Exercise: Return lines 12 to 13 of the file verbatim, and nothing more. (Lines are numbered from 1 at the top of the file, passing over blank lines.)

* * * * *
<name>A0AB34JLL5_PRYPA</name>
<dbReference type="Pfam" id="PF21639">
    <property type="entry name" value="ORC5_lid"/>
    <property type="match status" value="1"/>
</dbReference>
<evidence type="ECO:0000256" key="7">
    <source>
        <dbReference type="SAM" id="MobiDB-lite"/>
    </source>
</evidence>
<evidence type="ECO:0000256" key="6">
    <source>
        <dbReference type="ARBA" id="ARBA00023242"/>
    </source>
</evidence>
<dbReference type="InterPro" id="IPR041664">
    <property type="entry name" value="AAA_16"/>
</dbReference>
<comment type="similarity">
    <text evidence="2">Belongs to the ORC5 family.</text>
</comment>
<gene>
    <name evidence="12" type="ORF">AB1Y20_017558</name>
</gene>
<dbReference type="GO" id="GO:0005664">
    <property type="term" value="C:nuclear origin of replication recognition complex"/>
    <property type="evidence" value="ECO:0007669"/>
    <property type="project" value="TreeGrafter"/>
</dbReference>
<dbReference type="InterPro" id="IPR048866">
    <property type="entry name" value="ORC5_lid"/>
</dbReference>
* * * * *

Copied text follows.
    <source>
        <dbReference type="ARBA" id="ARBA00023242"/>